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The life of 'The Virgin of the Rocks'

by Neil Hennessy-Vass

The imagined setting of The Virgin of the Rocks as part of an elaborate altarpiece.

Photo: Neil Hennessy-Vass


The design company, 59 Productions, that brought the David Bowie V&A exhibition and the video design of the opening ceremony of the 2012 Olympics to life, has pulled another trick from its sleeve. Over the course of four rooms at The National Gallery in London, The Virgin of the Rocks, a Leonardo da Vinci painting from 1491/2-9 and 1506-8, has been re-examined with the help of some modern technology.


In 2004, with X-ray detection, it was discovered that the original pose that da Vinci had started was abandoned and the version we see today is quite different to the one he originally intended. These new images were found because the drawings were made with a material that contained zinc, so it could be seen in the macro X-ray fluorescence (MA-XRF) maps showing where this chemical element was present, and also through new infra-red and hyperspectral imaging. The original two ‘drafts’ of the painting offered a tighter embrace with the infant Christ and the head of the angel higher in the frame.


We can only speculate why the composition was changed but what is clear is that the work of Leonardo still fascinates, 500 years after his death. The immersive experience will allow visitors to gain a greater understanding of context and place. With stunning visual effects and interactive elements this will be popular.


A recreation of Leonardo da Vinci's studio. Photo Neil Hennessy-Vass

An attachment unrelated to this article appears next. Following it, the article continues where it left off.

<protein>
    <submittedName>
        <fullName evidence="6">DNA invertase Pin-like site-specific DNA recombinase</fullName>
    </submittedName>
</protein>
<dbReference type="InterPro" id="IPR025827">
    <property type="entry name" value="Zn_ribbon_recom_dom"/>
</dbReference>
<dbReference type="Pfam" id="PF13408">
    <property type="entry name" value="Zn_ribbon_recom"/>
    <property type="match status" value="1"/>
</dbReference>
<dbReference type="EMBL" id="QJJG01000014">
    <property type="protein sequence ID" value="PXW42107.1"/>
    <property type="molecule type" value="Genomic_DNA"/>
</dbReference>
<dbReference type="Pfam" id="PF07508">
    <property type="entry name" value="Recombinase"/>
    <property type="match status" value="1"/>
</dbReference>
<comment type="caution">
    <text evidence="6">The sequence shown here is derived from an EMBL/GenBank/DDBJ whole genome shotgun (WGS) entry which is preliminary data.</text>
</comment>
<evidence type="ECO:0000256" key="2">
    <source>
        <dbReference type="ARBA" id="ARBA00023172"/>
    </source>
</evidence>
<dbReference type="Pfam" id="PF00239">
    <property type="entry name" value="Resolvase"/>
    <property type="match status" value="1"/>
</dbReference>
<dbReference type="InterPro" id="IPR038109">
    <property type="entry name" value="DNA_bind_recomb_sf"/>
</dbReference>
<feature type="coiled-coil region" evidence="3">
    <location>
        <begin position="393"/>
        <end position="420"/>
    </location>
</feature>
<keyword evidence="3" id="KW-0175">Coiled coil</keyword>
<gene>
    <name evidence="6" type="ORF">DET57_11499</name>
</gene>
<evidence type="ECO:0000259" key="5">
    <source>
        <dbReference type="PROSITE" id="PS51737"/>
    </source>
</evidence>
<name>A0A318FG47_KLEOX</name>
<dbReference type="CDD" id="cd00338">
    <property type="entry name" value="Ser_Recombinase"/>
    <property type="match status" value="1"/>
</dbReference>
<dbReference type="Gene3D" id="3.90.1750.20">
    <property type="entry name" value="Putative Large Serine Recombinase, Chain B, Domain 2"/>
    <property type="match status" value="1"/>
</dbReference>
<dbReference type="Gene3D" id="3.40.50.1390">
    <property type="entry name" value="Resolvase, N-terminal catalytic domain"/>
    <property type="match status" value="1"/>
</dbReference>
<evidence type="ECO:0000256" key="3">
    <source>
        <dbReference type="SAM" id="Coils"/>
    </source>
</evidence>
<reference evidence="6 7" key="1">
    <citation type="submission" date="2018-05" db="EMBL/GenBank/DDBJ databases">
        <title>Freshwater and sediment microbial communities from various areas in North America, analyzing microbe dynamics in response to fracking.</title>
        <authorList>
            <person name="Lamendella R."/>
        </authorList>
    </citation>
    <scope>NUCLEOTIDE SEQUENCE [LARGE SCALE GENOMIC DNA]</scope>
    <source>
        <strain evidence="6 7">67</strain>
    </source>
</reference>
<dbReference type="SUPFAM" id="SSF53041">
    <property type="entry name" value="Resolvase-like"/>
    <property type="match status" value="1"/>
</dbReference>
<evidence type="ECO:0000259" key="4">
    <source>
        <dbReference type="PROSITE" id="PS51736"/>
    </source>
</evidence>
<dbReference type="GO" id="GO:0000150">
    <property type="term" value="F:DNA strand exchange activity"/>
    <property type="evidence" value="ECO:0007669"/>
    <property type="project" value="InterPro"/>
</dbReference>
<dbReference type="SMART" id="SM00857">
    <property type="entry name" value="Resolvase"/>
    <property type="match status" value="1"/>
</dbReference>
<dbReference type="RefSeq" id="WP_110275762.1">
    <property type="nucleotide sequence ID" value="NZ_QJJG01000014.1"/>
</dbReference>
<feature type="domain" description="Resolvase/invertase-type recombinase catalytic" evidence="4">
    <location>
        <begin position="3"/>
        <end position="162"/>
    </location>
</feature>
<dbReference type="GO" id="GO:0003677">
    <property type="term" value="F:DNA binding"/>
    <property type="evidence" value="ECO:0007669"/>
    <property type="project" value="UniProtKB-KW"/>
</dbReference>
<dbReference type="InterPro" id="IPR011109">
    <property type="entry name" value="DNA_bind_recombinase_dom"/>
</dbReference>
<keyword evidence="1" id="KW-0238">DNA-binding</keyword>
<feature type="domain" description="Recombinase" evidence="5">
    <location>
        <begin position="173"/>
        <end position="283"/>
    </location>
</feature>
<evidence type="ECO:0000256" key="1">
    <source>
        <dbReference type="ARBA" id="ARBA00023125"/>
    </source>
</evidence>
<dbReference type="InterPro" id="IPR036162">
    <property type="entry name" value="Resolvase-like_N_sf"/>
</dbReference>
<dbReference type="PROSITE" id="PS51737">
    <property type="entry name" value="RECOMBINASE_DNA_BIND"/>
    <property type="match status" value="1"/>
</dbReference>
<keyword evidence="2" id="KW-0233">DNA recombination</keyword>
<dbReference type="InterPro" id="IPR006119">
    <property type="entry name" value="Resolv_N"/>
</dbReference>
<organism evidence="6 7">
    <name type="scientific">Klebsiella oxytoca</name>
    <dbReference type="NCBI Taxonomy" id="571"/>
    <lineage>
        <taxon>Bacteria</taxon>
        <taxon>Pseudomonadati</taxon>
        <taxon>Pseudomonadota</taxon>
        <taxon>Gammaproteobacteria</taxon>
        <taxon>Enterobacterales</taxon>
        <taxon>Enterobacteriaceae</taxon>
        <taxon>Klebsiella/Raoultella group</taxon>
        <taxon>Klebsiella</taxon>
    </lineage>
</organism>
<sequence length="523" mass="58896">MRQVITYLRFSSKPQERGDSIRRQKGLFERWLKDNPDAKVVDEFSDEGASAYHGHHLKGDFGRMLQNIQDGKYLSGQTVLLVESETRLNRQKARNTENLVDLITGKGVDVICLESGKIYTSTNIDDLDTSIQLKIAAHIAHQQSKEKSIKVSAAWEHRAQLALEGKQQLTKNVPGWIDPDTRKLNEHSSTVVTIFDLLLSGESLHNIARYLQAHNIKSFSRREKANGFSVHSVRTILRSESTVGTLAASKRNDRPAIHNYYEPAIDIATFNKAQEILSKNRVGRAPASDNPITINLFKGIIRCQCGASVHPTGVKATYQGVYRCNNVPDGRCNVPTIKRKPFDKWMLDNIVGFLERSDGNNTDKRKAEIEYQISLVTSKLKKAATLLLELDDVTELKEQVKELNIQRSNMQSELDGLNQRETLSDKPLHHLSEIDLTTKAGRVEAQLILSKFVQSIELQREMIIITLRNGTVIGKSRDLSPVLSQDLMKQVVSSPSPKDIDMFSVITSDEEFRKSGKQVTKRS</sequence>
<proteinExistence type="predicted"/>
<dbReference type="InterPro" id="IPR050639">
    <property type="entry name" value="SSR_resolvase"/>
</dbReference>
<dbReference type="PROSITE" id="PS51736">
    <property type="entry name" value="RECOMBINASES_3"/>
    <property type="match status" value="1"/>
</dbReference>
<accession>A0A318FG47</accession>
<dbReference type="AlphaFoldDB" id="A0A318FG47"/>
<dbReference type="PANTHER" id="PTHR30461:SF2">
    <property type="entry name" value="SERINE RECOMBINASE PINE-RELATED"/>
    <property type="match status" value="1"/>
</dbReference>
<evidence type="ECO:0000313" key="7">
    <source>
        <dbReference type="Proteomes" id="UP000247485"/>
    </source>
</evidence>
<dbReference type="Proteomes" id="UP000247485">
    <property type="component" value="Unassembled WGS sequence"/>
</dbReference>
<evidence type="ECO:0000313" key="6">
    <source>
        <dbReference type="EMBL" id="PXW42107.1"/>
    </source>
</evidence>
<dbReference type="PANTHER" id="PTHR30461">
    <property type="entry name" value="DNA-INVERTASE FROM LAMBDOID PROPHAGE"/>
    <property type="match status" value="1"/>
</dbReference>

The first room straightaway puts you in his world of his native Italian surroundings with square aluminium tubes in front of a large landscape photograph. The tubes have writing on them, but in reverse (as da Vinci used to do himself) so you have to fully engage with the piece to get the right angle to read in the attached mirrors the message the right way around. Another room takes you to his studio juxtaposed with a modern laboratory to symbolise the research that has gone into the painting. Each space has a unique character and feeling.


It’s a very interesting idea to expand the image through the imagined world of the team at 59 Productions and the curators of the museum. Dr Gabriele Finaldi, Director of the National Gallery, said: “This exhibition represents a fascinating new venture for the National Gallery, combing the most recent technical research on The Virgin of the Rocks with an immersive, enveloping experience, giving the visitors the opportunity to explore Leonardo da Vinci’s creative process in making this masterpiece”.


The exhibition runs until 12th January 2020

www.nationalgallery.org.uk/Leonardo